Is Sweden’s Matriarchy in danger?


18 September 2006

Narrow win for Swedish opposition

Sweden’s centre-right opposition bloc has defeated the ruling Social Democrat party in the country’s closest-fought general election for decades.


Minutes later, Prime Minister Goran Persson accepted defeat and said he and the government would resign, ending 12 years of Social Democrat rule.

The centre-left party has led Sweden for all but 10 of the past 89 years.

Mr Reinfeldt, who had promised to cut taxes and reform Sweden’s cradle-to-grave welfare state, took to the stage in front of supporters with his arms raised.


The opposition says changes to Sweden’s rigid labour market and high cost welfare system are long overdue, and promises to cut both employer taxes and unemployment benefits.

It also wants to cut the large social sector, which currently employs 30% of the Swedish job force.

Could this be a bit of a fightback in Sweden against the feminist socialist state? Feminism goes hand in hand with high-welfare and high-taxes, both of which are necessary for what are laughably called “independent” women of a Matriarchy. Likewise a Matriarchy needs a vast civil service, invariably made up of Marxist work-shy flexi-time-working women.

What Britain sorely needs is a similar government, one that will slash taxes and welfare benefits, but this won’t happen so long as women have the vote, because they love nothing more than a big Daddy Government to dish out benefits and preferential treatment to them. Threaten to take these benefits away and no politician can win an election.

posted by Duncan Idaho @ 5:17 PM


At 3:34 AM, HAWKEYE said…

this sounds very good .just what we need here in oz,slash the welfare and useless government jobs.
i agree it is very hard for a government to take this stance because the useless ones know the paycheck is in danger,maybe they should load them all onto a spaceship like on hitchhikers guide to the galaxy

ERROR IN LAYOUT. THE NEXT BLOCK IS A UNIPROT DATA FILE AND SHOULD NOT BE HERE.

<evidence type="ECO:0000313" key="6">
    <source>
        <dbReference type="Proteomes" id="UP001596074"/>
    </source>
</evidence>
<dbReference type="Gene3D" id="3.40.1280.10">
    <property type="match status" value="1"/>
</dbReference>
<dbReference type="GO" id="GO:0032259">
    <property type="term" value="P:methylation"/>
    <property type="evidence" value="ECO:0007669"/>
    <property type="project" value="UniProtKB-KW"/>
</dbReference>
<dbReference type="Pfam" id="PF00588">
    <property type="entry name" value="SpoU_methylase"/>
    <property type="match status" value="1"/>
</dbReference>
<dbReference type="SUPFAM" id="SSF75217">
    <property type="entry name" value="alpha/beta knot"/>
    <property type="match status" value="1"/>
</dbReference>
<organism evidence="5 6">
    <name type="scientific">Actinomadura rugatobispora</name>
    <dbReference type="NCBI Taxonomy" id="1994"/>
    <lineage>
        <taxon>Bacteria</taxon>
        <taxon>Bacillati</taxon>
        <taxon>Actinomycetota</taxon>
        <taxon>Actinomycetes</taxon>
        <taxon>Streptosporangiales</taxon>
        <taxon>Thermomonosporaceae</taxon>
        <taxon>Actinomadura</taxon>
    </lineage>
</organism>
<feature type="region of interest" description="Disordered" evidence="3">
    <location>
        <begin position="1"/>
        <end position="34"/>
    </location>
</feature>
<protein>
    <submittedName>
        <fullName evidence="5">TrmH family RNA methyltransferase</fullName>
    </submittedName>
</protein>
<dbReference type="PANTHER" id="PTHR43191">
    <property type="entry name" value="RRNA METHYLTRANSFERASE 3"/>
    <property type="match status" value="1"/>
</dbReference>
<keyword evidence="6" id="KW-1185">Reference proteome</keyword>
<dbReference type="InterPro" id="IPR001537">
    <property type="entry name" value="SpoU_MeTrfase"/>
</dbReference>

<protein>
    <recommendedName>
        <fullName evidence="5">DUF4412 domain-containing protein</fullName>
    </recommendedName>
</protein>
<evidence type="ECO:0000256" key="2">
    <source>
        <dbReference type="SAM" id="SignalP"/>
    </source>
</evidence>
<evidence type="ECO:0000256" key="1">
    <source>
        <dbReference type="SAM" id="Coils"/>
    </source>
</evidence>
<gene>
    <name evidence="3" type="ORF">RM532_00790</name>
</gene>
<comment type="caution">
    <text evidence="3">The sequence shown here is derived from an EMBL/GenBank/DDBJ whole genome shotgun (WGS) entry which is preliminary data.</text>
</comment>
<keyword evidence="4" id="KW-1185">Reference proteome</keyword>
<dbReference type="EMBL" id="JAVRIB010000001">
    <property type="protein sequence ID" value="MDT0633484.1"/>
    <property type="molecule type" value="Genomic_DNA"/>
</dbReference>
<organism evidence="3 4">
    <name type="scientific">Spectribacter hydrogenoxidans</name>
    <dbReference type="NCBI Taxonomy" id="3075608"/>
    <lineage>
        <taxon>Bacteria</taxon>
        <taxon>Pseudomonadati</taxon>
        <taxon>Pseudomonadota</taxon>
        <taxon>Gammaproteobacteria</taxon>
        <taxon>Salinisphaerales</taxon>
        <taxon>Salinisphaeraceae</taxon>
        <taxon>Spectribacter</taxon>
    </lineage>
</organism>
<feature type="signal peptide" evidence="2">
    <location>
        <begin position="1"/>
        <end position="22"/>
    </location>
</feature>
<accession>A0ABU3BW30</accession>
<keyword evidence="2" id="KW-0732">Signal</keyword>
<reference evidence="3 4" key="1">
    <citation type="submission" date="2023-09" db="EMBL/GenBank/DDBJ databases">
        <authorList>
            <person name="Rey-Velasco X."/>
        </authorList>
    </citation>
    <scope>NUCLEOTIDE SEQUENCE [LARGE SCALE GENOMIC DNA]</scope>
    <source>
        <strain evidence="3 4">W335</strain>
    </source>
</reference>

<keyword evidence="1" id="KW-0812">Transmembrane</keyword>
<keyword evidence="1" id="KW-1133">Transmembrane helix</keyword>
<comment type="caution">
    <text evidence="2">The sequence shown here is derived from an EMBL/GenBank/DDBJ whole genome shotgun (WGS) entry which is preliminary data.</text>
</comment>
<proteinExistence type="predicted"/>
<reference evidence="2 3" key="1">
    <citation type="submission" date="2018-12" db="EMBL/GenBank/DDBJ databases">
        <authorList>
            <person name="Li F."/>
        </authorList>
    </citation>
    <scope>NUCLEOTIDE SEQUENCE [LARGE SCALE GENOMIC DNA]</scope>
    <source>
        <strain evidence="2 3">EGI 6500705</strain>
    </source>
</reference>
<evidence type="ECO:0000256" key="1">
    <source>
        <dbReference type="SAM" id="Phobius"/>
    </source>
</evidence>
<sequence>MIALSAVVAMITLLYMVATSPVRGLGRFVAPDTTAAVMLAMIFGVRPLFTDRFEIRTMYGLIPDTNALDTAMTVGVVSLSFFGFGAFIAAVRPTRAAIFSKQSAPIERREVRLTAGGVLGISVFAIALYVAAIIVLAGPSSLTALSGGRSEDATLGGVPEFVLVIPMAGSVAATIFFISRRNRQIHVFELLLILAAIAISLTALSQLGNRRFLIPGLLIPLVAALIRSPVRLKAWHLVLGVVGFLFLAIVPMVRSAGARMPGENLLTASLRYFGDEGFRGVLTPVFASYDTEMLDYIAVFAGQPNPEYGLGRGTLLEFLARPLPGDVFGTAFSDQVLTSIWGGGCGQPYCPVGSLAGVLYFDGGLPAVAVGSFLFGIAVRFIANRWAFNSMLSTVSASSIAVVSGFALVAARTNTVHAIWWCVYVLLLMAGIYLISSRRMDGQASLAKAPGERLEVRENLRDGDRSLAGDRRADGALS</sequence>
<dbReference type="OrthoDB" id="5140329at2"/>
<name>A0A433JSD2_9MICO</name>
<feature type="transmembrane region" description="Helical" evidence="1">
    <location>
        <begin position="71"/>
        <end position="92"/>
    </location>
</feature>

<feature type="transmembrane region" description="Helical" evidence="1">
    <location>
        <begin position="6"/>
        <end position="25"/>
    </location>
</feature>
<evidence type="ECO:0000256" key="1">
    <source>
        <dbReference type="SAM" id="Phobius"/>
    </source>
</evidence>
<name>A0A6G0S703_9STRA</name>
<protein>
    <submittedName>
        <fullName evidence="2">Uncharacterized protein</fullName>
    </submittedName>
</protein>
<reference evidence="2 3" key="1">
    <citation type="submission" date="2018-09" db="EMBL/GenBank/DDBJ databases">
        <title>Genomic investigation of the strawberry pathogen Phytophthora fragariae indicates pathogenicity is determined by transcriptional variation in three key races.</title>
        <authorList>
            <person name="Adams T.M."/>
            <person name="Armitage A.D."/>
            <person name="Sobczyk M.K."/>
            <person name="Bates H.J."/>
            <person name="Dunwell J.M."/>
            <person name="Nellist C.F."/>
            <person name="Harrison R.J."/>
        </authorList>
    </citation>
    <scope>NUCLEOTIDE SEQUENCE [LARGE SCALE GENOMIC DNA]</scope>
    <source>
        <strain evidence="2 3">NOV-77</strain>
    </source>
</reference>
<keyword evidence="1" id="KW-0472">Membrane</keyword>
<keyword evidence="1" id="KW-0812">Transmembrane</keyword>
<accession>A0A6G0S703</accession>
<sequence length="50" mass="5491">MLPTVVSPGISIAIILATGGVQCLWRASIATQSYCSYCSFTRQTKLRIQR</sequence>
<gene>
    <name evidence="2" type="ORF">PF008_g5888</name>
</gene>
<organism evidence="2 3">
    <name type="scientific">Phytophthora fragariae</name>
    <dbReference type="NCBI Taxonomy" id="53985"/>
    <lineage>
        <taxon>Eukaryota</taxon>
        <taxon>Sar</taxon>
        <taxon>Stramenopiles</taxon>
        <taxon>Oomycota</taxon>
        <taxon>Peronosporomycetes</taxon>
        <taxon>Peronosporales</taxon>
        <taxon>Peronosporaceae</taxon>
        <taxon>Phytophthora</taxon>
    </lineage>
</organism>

At 3:24 PM, Anonymous said…

It does look promising, I must admit. It’s just a shame that it was only a narrow victory, which could mean the new government has a hard time pushing for change in parliament. This problem will be compounded by the fact that the ruling government is a four-party-coalition. View the chart on the right of this page for the final results

On the upside though, the simple fact that they were voted in, indicates that the population do not approve of the bloated welfare system, and high unemployment – estimates vary between 4.8% and 17.9%

Overall, I’m not going to count my chickens on this one. Once some solid policy changes come into effect, then it may offer some hope for other (if somewhat small) nations.



At 4:24 PM, Anonymous said…

From what I understand (and I confess this is just from reading the same online research that most people outside Sweden have access to) Sweden’s political consensus – particularly on social matters – is supported by all the major news outlets, political parties, businesses and labour unions. Dissenting voices find it very difficult to be heard.

This new government will be lucky to do more than tinker at the edges of the economy. The election result is an encouraging sign – but don’t expect meaningful change any time soon.


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